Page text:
Presented By
Jim Wilson—The New York Times/Redux; Evan Kafka for TIME

I know what it feels like to have a breast-cancer diagnosis. The knee-jerk reaction is: Just cut them off. I kept thinking I just didn’t want to die. That’s why I’m so grateful that my surgeon was conservative and said, “No, no, no. This can be taken care of with a lumpectomy.” I had surgery, I’ve got some scars, but I still have two breasts. For women, our instincts are to protect our family and sacrifice some of ourselves. We’ve been way too eager to do that. So I’m happy to see doctors like Laura Esserman and Shelley Hwang, who are at the top of their field, saying, “Whoa, let’s put a brake on all these radical surgeries. Maybe there is a middle step. Let’s try that before we go to the radical step.” These doctors’ groundbreaking research is starting to bear out the fact that women have more options.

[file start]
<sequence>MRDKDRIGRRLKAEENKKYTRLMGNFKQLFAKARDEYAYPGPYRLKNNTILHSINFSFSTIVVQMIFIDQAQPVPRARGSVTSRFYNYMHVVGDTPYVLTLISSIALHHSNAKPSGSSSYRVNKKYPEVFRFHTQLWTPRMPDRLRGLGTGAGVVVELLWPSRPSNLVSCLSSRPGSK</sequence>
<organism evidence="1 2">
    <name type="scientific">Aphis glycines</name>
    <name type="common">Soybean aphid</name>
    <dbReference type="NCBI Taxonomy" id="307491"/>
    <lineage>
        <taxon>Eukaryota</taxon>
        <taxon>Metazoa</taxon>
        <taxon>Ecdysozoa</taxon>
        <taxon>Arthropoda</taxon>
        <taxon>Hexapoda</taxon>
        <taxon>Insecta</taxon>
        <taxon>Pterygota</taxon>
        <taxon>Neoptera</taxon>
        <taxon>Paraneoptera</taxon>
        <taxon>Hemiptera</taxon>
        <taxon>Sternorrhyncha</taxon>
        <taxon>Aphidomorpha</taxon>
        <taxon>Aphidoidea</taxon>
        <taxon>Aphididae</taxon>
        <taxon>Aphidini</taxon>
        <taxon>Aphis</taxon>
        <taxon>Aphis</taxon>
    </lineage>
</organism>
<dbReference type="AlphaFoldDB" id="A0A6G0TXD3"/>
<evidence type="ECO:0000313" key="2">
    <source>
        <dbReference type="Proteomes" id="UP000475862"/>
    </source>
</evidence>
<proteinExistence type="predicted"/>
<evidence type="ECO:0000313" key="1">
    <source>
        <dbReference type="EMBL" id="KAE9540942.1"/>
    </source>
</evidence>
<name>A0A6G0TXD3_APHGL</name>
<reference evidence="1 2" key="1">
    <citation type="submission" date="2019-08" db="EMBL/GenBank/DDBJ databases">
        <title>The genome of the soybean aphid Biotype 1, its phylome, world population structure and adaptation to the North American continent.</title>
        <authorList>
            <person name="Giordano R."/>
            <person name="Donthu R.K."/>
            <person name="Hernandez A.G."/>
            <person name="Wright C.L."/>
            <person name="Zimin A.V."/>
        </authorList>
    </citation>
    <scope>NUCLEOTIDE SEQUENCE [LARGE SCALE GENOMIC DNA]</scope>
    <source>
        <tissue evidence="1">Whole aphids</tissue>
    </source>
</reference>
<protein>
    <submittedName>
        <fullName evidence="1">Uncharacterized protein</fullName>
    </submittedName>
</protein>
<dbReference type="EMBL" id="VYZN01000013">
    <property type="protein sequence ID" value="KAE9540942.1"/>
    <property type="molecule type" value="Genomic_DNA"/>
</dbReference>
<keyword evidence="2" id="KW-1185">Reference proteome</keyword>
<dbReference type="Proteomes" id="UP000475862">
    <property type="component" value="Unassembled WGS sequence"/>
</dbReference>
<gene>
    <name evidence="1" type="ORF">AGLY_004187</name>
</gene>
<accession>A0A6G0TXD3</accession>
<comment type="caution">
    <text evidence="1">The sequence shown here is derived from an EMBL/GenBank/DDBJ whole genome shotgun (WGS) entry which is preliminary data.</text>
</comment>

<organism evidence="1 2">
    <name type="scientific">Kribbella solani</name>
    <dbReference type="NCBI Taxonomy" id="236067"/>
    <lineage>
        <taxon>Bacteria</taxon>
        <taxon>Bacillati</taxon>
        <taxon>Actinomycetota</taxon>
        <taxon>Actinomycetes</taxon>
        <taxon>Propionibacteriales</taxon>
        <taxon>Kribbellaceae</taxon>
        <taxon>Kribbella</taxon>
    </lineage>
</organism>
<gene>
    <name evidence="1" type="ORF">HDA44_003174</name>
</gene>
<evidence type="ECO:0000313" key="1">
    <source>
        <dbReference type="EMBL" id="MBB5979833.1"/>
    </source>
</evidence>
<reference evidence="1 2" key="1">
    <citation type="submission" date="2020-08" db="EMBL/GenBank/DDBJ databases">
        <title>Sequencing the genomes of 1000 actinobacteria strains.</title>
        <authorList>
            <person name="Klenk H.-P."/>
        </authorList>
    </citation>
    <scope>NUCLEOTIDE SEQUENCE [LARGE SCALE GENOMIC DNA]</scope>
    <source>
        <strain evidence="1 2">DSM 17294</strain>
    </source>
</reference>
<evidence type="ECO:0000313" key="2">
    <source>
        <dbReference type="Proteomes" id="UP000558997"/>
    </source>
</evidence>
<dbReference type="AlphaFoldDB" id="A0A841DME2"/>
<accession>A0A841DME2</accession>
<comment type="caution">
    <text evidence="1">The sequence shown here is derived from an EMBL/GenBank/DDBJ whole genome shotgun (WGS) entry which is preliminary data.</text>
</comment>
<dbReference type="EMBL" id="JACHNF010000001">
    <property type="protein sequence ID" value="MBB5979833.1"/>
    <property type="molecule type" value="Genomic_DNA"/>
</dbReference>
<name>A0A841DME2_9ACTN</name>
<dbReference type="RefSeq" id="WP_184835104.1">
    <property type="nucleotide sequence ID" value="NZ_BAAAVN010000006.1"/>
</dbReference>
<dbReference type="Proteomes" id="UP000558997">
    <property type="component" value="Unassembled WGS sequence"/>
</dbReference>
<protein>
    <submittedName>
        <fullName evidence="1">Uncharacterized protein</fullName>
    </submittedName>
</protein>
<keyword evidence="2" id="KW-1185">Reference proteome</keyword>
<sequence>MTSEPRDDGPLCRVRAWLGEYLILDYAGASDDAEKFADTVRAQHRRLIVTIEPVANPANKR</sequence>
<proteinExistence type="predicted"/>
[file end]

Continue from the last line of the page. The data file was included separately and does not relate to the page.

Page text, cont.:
I think female doctors understand breast cancer from the point of view of keeping the body as whole as possible. Because the body as a whole can be an amazing, amazing thing.

Etheridge is a musician and activist

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